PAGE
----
It was Valentine’s Day, and walking through the botanical gardens of Santa Cruz was the perfect way to spend it. Santa Cruz de la Sierra lies close to the Amazon Rainforest, and walking around the botanical gardens is a great way to see some of the rich variety of wildlife that resides in this region of Bolivia. This attraction is a wonderful place to visit whether you want to take a simple picnic or spend the whole day walking the expanse of trails. We spent most of the day hiking through the jardín botánico, spotting monkeys, tortoises, many birds, and a variety of flora along the way.
Getting To the Botanical Gardens
We left Santa Cruz fairly early to get a start before the day became very hot. Our Airbnb was a ways outside the center of the city, so we took a taxi to the jardín botánico. It cost about 30 Bolivianos and took around 30 minutes.
There are also colectivos that can take you there for a couple Bolivianos per person if you don’t want to take a taxi. These buses can be caught in the center of town and will either say Cotoca or 131. There may be other bus numbers that head that way, but we aren’t certain of which ones will stop at the gardens.
Let the driver know that you want to hop off at the Jardín Botánico Municipal. When coming from Santa Cruz, you’ll see a large sign for the gardens on the right side of the road. If you go by taxi, you can tell the driver to wait for you near the entrance until you are done. We decided we would take the bus back instead of asking our driver to wait.
When we walked to the entrance, we paid the 10 Bolivianos a person at the gate. We put on a bunch of bug spray and went on our way.
Wandering the Botanical Gardens
The front part of the Santa Cruz botanical gardens are well-maintained grounds. Here, there are wooden boardwalks, beautiful cactus gardens, a greenhouse, small ponds and lakes with caimans, grilling and picnic areas, and more. There were families setting up for picnics and couples taking naps on blankets in the lush grass.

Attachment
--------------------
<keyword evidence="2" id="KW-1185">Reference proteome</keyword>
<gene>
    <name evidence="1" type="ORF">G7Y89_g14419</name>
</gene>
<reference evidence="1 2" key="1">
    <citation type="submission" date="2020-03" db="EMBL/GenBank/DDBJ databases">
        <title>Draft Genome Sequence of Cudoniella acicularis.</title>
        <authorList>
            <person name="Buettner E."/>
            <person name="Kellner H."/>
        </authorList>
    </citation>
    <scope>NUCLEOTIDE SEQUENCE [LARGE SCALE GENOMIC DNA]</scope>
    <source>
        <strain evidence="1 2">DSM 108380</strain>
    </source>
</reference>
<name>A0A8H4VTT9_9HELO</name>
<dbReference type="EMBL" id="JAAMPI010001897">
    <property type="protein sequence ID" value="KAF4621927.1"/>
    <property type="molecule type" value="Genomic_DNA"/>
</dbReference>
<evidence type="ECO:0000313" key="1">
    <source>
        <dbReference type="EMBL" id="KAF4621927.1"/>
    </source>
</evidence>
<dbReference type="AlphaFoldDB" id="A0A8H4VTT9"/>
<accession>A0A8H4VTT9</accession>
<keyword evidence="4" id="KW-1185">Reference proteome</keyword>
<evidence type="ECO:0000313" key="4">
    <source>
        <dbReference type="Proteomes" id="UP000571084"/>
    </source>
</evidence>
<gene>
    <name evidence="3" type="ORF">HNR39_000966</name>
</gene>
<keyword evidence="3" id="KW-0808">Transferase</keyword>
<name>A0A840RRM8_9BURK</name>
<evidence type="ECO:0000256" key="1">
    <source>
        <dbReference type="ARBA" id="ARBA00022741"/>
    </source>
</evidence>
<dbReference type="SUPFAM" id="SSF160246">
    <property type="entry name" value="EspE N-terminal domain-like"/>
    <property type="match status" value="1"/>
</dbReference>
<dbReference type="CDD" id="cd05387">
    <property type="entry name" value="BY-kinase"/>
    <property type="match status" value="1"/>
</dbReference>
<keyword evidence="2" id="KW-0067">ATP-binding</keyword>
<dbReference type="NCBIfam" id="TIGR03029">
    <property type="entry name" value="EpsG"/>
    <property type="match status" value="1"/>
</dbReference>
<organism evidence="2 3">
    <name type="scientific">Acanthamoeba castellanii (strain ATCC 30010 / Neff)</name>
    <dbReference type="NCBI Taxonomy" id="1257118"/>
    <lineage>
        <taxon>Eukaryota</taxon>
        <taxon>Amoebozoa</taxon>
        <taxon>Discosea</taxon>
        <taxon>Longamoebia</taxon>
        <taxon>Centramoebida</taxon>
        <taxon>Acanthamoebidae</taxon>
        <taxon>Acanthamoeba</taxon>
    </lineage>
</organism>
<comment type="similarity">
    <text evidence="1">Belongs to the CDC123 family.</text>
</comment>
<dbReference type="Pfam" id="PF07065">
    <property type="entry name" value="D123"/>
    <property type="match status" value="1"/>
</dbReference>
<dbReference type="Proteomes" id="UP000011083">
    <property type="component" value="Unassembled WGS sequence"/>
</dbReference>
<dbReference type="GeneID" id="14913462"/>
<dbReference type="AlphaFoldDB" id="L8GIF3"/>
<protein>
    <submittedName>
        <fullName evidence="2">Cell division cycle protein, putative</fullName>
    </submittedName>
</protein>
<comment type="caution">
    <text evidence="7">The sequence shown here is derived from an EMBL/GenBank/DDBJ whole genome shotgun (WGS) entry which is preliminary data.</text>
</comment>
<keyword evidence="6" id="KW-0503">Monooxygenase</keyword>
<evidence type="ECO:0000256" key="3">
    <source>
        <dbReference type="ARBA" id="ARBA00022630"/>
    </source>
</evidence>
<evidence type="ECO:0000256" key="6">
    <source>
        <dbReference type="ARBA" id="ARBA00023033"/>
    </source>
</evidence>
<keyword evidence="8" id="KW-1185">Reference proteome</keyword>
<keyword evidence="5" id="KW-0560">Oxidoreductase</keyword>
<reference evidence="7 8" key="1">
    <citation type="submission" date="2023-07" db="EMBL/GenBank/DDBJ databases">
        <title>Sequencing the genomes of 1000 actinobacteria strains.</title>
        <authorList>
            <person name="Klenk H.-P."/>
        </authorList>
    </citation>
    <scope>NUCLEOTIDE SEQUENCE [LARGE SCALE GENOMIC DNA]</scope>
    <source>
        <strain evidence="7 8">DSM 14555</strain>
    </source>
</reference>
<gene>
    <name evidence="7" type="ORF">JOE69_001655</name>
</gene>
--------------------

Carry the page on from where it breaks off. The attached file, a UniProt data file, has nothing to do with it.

As we wandered further back into the garden grounds, the path became narrower and the jungle canopy enveloped us, blocking out the sky. We found a lookout post and climbed the stairs to hang out amongst the highest branches.
We wandered even further into the grounds until there were no other people in sight. As we walked down a path surrounded by tall grass, monkeys crossed ahead of us, leaping with great precision from one flimsy tree branch to another. Large groups of butterflies fluttered together to access the last puddles of water that were rapidly drying in the sun.
The jungle began to thicken again. There were various paths through the trees, and we honestly weren’t sure where to go. Some of them ended up being very muddy or blocked by fallen trees, which forced us to backtrack a bit.
A group of monkeys were going about their business in the trees above, so we stopped to watch them quietly from the jungle floor. We walked and walked through the dense jungle when the path seemed to suddenly come to an end. Water covered the trail, leaving deep mud and swampy spots. The mosquitos were really thriving here…
With only the vague map posted at the entrance (see bottom of post), we had no idea of how far we went or where exactly we were. Knowing there were caimans in the botanical gardens, we decided to just make our way back the way we came instead of trying to wade through the mud and water to complete the loop.
When we made it back to the front of the gardens, we walked through the cactus garden and around the lake. It was pretty hot at that point in the day, so we soon decided to head back to Santa Cruz for some ice cream. We crossed the street to catch a passing colectivo headed for the city. Be sure to ask if they are headed all the way into Santa Cruz.
Notes on the Botanical Gardens of Santa Cruz, Bolivia
Entry Cost: 10 Bolivianos per adult, 5 Bolivianos per child. If you want to use the grills, there is an extra fee.
Business Hours: Monday-Sunday, 8 a.m. to 5 p.m. Hours may differ on a holiday
What to Bring: Bug spray is a necessity. If you want to spend the whole day there, you may want to bring lunch or a snack because there is no food for sale on the grounds. Also bring plenty of water. Wear comfortable shoes you don’t mind getting muddy because some of the trails can become very wet.
Definitely have your camera to capture the beautiful flora and fauna! Refrain from using flash photography when capturing animals in the park. We didn’t have binoculars, but they would definitely make things easier when looking for birds, sloths, and other animals.
Getting Around the Park: The trails in the back of the park aren’t marked well, but you can hike as far or as little as you want. Below is a rough map that we found at the entrance.